The whole country owes the haulage industry a debt of thanks for the way it rose to the challenge of Covid, saving thousands of lives in the process.

Today’s announcements will ensure that the industry can meet its next big challenge – recruiting the next generation of drivers.

Let’s get driving for Britain. 

 

UK needs nearly TWO MILLION workers: Active job posts reveal bosses are crying out for 55,019 care staff, 36, 471 chefs, 32,615 sales assistants – amid urgent calls to relax immigration rules to ease crisis

UK job advert numbers have reached the highest figure in at least a year, with almost two million positions currently being offered, newly released figures have revealed.

Job market data from September 13 to September 19 shows more than 220,000 new job adverts were posted, bringing the total number of active job adverts to 1.9million.

According to the figures, there were 36,000 new adverts for chefs, around 32,000 for sales assistants and 6,500 for bar staff in that period.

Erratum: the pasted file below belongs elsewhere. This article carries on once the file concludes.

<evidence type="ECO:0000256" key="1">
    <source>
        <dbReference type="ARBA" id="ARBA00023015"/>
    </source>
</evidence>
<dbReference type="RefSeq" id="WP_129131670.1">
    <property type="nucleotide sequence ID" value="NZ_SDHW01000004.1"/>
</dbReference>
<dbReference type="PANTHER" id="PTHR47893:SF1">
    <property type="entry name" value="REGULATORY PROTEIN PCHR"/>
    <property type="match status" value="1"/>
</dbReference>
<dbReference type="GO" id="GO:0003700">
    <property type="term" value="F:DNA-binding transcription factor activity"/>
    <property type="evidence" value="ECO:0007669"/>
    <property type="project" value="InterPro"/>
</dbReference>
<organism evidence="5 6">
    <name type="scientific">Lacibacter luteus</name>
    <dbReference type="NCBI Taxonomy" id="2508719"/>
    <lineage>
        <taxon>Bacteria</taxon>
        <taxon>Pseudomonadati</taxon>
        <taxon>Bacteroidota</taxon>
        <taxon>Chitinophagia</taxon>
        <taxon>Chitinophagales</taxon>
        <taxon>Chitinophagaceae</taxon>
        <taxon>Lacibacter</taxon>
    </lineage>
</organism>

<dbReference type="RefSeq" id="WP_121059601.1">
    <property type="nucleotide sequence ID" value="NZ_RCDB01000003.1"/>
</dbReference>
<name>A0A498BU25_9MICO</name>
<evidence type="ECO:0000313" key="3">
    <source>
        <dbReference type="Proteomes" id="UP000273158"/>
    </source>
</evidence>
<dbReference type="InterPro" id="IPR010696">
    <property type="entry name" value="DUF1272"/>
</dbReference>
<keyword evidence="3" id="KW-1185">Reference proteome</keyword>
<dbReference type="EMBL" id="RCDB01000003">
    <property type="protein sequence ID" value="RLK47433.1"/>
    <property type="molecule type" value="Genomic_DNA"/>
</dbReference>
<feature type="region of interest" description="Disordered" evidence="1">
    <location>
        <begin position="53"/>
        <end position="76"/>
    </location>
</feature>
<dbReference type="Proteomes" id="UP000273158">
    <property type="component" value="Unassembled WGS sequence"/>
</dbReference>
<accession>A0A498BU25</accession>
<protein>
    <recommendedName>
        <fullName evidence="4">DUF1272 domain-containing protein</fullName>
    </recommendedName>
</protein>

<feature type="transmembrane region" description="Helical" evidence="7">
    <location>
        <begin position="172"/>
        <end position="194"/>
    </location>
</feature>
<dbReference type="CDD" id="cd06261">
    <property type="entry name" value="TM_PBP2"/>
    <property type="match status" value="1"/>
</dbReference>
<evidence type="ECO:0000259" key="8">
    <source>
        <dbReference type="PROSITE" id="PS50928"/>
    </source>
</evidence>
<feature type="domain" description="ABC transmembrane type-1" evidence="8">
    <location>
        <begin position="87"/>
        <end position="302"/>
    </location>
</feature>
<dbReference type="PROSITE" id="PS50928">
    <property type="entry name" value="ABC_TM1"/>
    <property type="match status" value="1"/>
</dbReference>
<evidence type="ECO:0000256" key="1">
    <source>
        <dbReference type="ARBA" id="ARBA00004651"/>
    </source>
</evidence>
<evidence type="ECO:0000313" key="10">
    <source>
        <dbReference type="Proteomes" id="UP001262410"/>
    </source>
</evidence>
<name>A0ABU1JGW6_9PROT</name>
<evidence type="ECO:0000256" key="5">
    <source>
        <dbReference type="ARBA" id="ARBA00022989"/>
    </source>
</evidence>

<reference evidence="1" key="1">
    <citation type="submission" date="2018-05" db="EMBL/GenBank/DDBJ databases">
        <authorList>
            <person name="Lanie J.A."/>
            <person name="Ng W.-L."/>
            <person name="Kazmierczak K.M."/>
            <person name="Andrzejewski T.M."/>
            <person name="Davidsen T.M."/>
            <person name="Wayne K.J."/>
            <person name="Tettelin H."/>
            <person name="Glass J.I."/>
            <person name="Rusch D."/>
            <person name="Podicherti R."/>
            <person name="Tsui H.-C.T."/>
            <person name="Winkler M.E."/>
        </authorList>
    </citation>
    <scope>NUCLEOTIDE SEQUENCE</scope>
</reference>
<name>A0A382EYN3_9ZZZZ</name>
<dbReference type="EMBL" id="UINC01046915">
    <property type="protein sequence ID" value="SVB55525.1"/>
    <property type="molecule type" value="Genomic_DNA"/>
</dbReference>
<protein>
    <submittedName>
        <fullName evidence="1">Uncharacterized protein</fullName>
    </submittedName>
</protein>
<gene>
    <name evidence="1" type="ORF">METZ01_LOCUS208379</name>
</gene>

The figures for hospitality jobs are likely to reflect the country opening back up in the wake of Covid-19 rules being lifted.

But the job advert figures also show more than 7,500 job adverts have been posted for HGV drivers in the UK in the last week. Some offer salaries upward of £50,000-a-year. 

The flurry of job adverts comes amid a shortage of lorry drivers across the UK.

The Road Haulage Association estimate the UK to be short of 100,000 HGV drivers.

Brexit and Covid are among the major reasons put forward by transport groups and ministers for the shortage, which has sparked chaos for the UK’s transport industry.  

Job market data from September 13 to September 19 shows firms in the UK need, in total, more than 36,000 chefs, around 32,000 sales assistants and 6,500 bar staff

Job market data from September 13 to September 19 shows firms in the UK need, in total, more than 36,000 chefs, around 32,000 sales assistants and 6,500 bar staff

UK job advert numbers have reached the highest figure in at least a year, with almost two million positions currently being offered, newly released figures have revealed. Pictured: A graph showing the number of job adverts being offered in the UK